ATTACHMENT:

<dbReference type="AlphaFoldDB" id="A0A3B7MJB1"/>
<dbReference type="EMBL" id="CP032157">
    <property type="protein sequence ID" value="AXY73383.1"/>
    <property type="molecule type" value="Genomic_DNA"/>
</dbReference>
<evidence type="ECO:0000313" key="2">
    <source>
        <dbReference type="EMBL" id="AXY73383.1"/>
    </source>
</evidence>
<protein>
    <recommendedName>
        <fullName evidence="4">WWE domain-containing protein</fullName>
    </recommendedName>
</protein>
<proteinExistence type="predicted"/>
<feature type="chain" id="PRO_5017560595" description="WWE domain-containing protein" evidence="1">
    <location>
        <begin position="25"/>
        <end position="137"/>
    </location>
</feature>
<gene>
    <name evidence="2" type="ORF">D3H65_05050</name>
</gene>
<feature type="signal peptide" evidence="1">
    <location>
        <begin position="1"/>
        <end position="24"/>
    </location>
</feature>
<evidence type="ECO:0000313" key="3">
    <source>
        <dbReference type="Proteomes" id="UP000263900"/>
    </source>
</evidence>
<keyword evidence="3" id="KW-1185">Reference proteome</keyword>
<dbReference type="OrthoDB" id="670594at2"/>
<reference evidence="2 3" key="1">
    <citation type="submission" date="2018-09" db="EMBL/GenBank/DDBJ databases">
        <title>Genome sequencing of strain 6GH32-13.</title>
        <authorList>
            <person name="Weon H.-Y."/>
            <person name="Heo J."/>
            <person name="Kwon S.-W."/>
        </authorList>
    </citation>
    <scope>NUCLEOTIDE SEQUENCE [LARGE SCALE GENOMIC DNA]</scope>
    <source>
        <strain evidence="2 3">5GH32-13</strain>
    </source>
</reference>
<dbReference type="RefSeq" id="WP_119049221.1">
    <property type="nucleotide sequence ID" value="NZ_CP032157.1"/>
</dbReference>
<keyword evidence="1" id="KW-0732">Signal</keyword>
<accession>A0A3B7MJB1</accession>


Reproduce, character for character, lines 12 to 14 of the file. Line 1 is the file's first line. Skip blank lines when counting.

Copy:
    <recommendedName>
        <fullName evidence="4">WWE domain-containing protein</fullName>
    </recommendedName>